SPARTANBURG, S.C.—There are few political operatives who have turned the role of national press secretary on its head like Briahna Joy Gray. As Bernie Sanders’ top messenger, she speaks for the senator in ways he often can’t articulate himself. More directly, she not only speaks for the campaign, she defends his political revolution.
I call her the Bernie Whisperer.
If you don’t see her on television or a radio show talking about the need for Americans to divest from neoliberal politics in favor of the Democratic Socialism her candidate favors, she is on Twitter sparring with critics or amplifying the messages of Sanders’ supporters. In her role, Gray is as much a cheerleader and activist as she is a national press secretary.
She has to be.
The campaign is bracing for the reality that Sanders’ pathway to the Democratic nomination is growing slimmer. The coronavirus pandemic has stalled Sanders’ rallies—signature galvanizers of his campaign. For now, Gray told me Sanders is not dropping out and it is her job to vigorously spell out what a Joe Biden Democratic nomination will look like—which, in her words, is a loss to Donald Trump in November.
All of those black people who backed Biden will suffer another four more years, she worries. Even as her boss has failed to win over consequential black support, Gray has never wavered in promoting him. When I caught up with her several weeks ago backstage at a rally at Wofford College in Spartanburg, S.C., Sanders was ahead of Biden in delegate count and hoped to deliver a decent showing in the Palmetto State. Not only did Biden win South Carolina easily, the former VP later swept the South on Super Tuesday and garnered a lion’s share of the black vote. One of the responsibilities Gray feels she has is to help articulate to black people why Sanders will move them along economically in ways that Biden can’t.
As Sanders delivered his stump speech, Gray and I spoke backstage, where she told me about her own frustrations with American capitalism and why she feels a Sanders presidency will better help the older black folks who are devoted to Biden. Soon after graduating from Harvard Law in 2011, the Occupy Wall Street movement was taking shape. The language of the 99 percent versus the 1 percent was becoming mainstream and working at a corporate law firm exposed Gray to corporate maleficence.
“We were dealing with a lot of the issues that later on seemed to have been the causes of the financial crisis,” she said. “Seeing, doing the document view, reading the emails, seeing that people knew. They knew something was wrong, they knew they were mis-valuing financial products, they knew what was coming down the pike, and they didn’t end up suffering the consequences. It was the American people, disproportionately black people, who lost 40 percent of our wealth in the financial crisis. That was a very radicalizing experience for me.”
Gray could not leave the firm because she needed the money for her $2,300 monthly student loan payments for law school. She clerked for U.S. District Court federal Judge Brian M. Cogan of the Eastern District of New York between 2012 and 2013, but she took on more loan debt to do so. As someone in her 20s, Gray knew she should not be struggling to make ends meet.
“I was someone who, on paper, did everything right and I was still feeling so trapped,” she said. “That will radicalize people. I think that a lot of people in our generation felt similarly stuck in one way or the other. Getting into your 30s, not being able to buy a house. Still dealing with student loan debt. Not being able to help your parents out the way that you would like to.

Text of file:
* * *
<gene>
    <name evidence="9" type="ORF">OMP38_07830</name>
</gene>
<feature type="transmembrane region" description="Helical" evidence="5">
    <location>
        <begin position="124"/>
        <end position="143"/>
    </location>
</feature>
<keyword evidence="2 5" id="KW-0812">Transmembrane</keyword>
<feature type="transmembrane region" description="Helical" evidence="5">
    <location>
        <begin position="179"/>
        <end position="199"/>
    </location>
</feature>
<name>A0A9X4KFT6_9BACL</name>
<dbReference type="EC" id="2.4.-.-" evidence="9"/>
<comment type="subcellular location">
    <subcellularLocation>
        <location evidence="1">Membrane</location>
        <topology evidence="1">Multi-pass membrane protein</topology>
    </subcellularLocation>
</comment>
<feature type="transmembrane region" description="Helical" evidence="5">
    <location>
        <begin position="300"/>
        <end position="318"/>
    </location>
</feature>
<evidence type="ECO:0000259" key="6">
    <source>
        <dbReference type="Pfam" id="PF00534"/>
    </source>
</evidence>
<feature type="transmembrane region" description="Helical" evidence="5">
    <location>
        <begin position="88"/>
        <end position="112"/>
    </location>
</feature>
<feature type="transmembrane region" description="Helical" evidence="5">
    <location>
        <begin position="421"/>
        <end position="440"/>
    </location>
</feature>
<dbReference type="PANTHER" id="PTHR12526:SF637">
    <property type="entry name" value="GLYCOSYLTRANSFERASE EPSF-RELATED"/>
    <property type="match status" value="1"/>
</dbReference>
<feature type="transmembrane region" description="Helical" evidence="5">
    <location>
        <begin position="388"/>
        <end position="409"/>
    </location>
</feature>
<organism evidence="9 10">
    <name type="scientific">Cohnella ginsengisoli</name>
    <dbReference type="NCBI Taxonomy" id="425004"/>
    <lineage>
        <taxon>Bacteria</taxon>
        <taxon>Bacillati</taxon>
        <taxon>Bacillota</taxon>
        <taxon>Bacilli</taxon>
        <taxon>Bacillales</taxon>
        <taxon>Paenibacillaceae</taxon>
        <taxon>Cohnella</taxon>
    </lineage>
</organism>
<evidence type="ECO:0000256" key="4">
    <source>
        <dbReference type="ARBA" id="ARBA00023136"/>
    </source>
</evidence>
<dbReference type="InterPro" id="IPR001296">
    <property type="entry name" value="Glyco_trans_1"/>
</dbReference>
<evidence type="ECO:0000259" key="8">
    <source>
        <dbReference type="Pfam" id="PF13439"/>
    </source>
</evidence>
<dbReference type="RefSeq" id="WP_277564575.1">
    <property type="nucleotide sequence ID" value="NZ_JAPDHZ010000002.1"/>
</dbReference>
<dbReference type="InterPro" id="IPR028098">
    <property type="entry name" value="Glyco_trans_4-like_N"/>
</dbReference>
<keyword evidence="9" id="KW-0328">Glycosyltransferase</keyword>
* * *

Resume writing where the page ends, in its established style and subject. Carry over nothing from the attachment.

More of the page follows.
“Seeing our older relatives still having to work past retirement age because Social Security doesn’t go far enough,” she continued. “Seeing at the same time, people on both sides of the aisle making efforts to cut those same Social Security programs. All of that starts to make you feel like, ‘Well, I’ve been a loyal Democrat my whole life. If the Democrats are still not protecting me from falling through the cracks, why should I vote? Why should I participate?’”
Here at the Wofford rally, the college-age audience can likely relate to Gray’s experience. That has been Sanders’ most active audience: young people who have a grievance with the America they feel is failing them. Young people who, unfortunately for Sanders, have not shown up at the polls and simply aren’t voting in numbers commensurate with their parents and grandparents. I asked her about the generation divide and accusations that Bernie Sanders and his supporters are trying to destroy the Democratic Party.
She understands both sides. On one hand, there are a lot of black folks who feel ignored by the party and live in communities that have not seen any real investment during their lifetimes. Then you have others who recall a party that has stood by them through the worst of times.
“There were a lot of black people who lived the experience of the Democratic Party defending them through the ’70s, ’80s, and ’90s and feeling like, especially now in the Trump era, that the Democratic Party and certain actors are the last defense against some truly horrible stuff happening,” she said. “I think both things can be true. The Democratic Party is, of course, not all bad. There are a number of amazing people within it, including Bernie Sanders, who always caucused with the Democrats, voted with the Democrats, and supported the Democratic agenda more consistently, in fact, than a lot of people who have a D behind their name. But the question is, shouldn’t we all be trying to make the Democratic Party live up fully to the ideals that it says it represents?”
The problem with Sanders has always been his messaging to black voters as a whole. In South Carolina, he pulled 17 percent of the black vote compared to Biden’s 61 percent; that figure barely beat his 2016 total in the state. In California, he got 15 percent to Biden’s 42. Sanders took his worst beating in Mississippi, where black voters backed Biden over Sanders 9 to 1. Sanders skipped Mississippi to campaign in Michigan, where Biden won 66 percent of black voters to Sanders’ 25 percent. Over the course of the 2020 primary, I’ve reported from Sanders’ rallies and the same theme arises again and again. Plenty of young people of various ethnic groups, but not enough of those black folks who vote in large enough numbers to decide an election.
That is not the work of an operative like Gray. When a candidate doesn’t speak to the essence of a key voting bloc, there is very little someone like Gray can do about it—no matter how skilled she is.